Nearly 100 years ago, psychologist Charles Spearman noted that individuals tend to do consistently well or poorly on challenging problems from a variety of mental tests. He used scores on those items to calculate a general intelligence factor, or g, which mental testers now view as the basic element of IQ.
Spearman argued that g taps into the brain’s fundamental intellectual capacity. Other researchers have since disagreed, splitting general intelligence into anywhere from 7 to more than 100 primary mental abilities.
A new study that combines mental testing with brain imaging takes Spearman’s side. Mental tasks that are closely allied to general intelligence engage specific parts of the brain’s frontal lobe, reports a team of neuroscientists led by John Duncan of the Medical Research Council Cognition and Brain Sciences Unit in Cambridge, England. This relatively restricted frontal-brain network may orchestrate responses to diverse mental challenges, Duncan’s group theorizes.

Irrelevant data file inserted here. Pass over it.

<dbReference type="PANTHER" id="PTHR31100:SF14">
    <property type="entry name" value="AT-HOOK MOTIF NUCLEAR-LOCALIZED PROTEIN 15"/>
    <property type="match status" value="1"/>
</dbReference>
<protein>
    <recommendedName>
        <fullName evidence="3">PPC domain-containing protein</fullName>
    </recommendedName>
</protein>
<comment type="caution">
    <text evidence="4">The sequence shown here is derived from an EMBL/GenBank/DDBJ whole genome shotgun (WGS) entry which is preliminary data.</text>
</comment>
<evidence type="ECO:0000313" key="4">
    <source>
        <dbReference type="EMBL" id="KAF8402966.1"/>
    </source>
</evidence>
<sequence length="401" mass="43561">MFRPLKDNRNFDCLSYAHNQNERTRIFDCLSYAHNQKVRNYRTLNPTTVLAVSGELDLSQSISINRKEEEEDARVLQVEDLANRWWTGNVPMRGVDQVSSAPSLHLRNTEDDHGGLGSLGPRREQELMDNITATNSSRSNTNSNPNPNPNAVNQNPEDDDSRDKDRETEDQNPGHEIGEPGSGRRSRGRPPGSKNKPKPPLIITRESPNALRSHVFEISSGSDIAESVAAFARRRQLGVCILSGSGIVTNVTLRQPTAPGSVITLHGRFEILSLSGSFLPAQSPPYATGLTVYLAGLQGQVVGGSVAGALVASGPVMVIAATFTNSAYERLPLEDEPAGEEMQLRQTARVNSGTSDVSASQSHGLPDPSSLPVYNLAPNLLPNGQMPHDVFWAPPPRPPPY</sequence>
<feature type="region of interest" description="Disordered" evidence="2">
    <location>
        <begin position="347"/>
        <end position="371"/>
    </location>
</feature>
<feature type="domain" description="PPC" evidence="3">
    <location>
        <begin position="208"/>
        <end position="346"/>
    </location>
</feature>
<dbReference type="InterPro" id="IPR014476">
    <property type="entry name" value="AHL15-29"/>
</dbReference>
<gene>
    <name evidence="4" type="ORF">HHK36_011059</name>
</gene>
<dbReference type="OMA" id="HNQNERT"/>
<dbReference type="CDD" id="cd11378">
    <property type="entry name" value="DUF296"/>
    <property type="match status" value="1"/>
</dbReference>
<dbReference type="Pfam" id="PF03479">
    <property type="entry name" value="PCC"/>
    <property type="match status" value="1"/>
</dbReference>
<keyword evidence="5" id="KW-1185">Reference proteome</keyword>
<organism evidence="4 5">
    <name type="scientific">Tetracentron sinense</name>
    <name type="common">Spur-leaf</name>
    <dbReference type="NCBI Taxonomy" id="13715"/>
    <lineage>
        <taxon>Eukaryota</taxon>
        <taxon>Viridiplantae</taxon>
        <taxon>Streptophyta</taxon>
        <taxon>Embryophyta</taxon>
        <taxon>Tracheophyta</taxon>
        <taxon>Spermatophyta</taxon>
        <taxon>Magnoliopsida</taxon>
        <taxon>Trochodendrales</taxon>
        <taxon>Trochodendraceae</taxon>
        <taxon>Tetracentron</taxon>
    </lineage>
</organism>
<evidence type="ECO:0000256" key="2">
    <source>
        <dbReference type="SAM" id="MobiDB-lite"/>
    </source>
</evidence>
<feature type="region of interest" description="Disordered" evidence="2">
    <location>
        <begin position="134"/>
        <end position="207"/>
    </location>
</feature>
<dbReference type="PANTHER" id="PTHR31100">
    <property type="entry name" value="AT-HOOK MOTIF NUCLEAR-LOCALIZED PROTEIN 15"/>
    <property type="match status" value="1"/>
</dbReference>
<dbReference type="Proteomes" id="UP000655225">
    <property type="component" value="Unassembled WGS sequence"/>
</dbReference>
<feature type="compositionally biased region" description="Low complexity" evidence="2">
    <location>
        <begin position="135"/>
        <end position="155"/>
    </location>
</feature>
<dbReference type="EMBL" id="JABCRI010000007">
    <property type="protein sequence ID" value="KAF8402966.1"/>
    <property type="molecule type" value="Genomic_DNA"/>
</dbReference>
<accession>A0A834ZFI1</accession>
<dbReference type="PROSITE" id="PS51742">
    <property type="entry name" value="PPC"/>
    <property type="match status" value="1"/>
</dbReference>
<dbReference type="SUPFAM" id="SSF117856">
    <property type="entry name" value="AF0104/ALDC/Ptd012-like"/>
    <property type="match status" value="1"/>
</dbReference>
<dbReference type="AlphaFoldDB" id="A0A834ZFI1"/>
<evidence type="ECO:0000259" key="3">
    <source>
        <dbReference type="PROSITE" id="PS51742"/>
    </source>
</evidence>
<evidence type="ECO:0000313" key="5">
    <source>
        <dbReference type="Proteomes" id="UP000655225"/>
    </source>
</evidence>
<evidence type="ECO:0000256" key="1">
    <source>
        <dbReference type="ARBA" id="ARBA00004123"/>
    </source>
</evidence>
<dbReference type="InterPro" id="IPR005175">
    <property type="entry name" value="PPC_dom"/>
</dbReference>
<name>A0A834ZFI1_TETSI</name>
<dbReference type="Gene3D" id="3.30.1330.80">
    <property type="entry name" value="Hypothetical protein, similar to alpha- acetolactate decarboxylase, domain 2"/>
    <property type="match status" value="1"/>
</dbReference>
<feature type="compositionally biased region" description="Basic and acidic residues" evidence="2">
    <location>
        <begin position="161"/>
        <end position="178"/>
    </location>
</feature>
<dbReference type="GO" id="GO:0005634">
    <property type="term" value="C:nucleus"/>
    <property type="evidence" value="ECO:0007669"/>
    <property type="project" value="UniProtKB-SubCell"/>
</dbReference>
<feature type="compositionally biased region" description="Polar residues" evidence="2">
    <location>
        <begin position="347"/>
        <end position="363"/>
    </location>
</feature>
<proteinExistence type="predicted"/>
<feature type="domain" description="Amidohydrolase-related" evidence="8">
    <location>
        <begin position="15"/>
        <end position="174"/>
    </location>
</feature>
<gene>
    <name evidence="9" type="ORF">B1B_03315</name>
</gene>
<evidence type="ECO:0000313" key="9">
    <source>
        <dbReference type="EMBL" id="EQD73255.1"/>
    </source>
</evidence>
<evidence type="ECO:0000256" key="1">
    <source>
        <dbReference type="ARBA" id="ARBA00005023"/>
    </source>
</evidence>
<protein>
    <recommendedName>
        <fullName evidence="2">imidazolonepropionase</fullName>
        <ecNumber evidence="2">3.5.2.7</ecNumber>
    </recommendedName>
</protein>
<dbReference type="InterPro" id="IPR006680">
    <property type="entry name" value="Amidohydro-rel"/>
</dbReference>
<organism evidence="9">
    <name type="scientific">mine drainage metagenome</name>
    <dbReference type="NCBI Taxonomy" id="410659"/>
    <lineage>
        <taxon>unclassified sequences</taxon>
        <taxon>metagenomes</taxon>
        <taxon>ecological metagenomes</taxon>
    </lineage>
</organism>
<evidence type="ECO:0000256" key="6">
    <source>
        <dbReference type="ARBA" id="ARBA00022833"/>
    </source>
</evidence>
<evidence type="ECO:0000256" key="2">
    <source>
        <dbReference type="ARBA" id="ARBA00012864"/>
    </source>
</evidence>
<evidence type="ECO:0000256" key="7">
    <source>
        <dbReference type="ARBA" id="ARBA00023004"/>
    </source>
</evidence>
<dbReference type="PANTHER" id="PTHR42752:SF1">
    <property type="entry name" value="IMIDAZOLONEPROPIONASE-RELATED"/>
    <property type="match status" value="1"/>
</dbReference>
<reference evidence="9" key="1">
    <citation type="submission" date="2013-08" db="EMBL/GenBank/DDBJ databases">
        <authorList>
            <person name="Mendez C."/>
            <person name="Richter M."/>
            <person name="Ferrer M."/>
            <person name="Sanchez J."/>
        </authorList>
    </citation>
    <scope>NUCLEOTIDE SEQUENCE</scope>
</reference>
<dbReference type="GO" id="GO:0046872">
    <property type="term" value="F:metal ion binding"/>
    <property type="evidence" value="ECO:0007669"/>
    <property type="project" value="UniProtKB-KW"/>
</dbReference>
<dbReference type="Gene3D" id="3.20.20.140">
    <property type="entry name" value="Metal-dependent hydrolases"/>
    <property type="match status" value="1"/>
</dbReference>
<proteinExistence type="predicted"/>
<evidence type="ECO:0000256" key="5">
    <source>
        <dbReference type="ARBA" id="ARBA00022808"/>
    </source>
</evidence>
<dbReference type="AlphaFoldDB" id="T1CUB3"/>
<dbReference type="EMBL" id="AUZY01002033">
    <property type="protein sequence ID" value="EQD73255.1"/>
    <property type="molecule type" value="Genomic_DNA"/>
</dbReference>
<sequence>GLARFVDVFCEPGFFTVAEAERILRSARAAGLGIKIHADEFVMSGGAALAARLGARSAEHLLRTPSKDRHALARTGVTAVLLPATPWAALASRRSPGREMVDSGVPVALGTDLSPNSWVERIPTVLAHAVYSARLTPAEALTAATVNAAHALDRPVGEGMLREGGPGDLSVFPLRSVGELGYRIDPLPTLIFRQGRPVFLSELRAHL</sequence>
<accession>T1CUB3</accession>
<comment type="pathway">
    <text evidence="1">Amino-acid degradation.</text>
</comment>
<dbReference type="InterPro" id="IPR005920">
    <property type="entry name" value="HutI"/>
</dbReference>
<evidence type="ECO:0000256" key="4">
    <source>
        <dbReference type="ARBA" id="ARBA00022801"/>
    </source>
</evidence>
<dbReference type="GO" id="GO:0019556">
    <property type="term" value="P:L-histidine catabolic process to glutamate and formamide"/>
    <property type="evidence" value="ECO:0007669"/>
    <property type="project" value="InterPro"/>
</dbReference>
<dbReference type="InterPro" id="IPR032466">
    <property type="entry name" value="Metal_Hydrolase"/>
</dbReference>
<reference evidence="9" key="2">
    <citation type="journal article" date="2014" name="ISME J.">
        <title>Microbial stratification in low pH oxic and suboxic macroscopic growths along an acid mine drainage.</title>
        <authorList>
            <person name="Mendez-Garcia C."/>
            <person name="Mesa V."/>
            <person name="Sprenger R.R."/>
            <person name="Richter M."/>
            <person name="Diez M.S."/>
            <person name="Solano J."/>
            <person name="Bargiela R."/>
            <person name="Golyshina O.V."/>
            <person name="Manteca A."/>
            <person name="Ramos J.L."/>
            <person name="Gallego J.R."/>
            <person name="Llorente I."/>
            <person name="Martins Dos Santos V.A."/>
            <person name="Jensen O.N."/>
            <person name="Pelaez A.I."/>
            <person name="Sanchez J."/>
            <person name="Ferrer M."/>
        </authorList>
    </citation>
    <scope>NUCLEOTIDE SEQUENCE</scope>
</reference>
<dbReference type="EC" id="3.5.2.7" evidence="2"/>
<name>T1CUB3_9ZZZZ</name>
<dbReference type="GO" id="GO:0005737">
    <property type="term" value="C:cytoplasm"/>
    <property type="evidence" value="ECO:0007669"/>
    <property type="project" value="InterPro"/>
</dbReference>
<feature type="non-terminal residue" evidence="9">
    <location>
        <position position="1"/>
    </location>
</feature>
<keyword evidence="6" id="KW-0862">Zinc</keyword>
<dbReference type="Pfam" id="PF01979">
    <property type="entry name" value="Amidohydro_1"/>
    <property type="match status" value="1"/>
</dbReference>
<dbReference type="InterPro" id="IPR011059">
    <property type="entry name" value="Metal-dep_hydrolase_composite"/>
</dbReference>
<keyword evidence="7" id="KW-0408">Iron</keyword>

The researchers took positron emission tomography (PET) scans of blood flow in the brains of 13 men and women as they performed a series of tasks. Earlier testing had found that the more difficult tasks, such as discerning which of four sets of abstract shapes subtly differs from the others, were closely related to g. Easier tasks, such as identifying a shape that obviously doesn’t match three others, had only a weak association to g.
Average blood-flow increases, which indicate rises in cell activity, occurred in several frontal-brain regions as volunteers performed tasks previously linked to general intelligence, the scientists say in the July 21 Science. This overall pattern didn’t depend on individuals’ success with the tasks.
These results leave much unanswered about the nature of human intelligence, remarks psychologist Robert J. Sternberg of Yale University in the same journal. For instance, the new study doesn’t demonstrate that frontal-brain areas form the basis of intelligence, only that their increased activity accompanies certain types of problem solving. In contrast, other PET studies find that high-IQ people display drops in frontal-brain activity during problem solving (SN: 7/8/00, p. 27: Energy-efficient brains).
Conventional intelligence tests, such as those used by Duncan’s team, assess a narrow type of analytic thinking, Sternberg holds. Tests of practical and creative intelligence tap into abilities that have little to do with the g factor, in his view.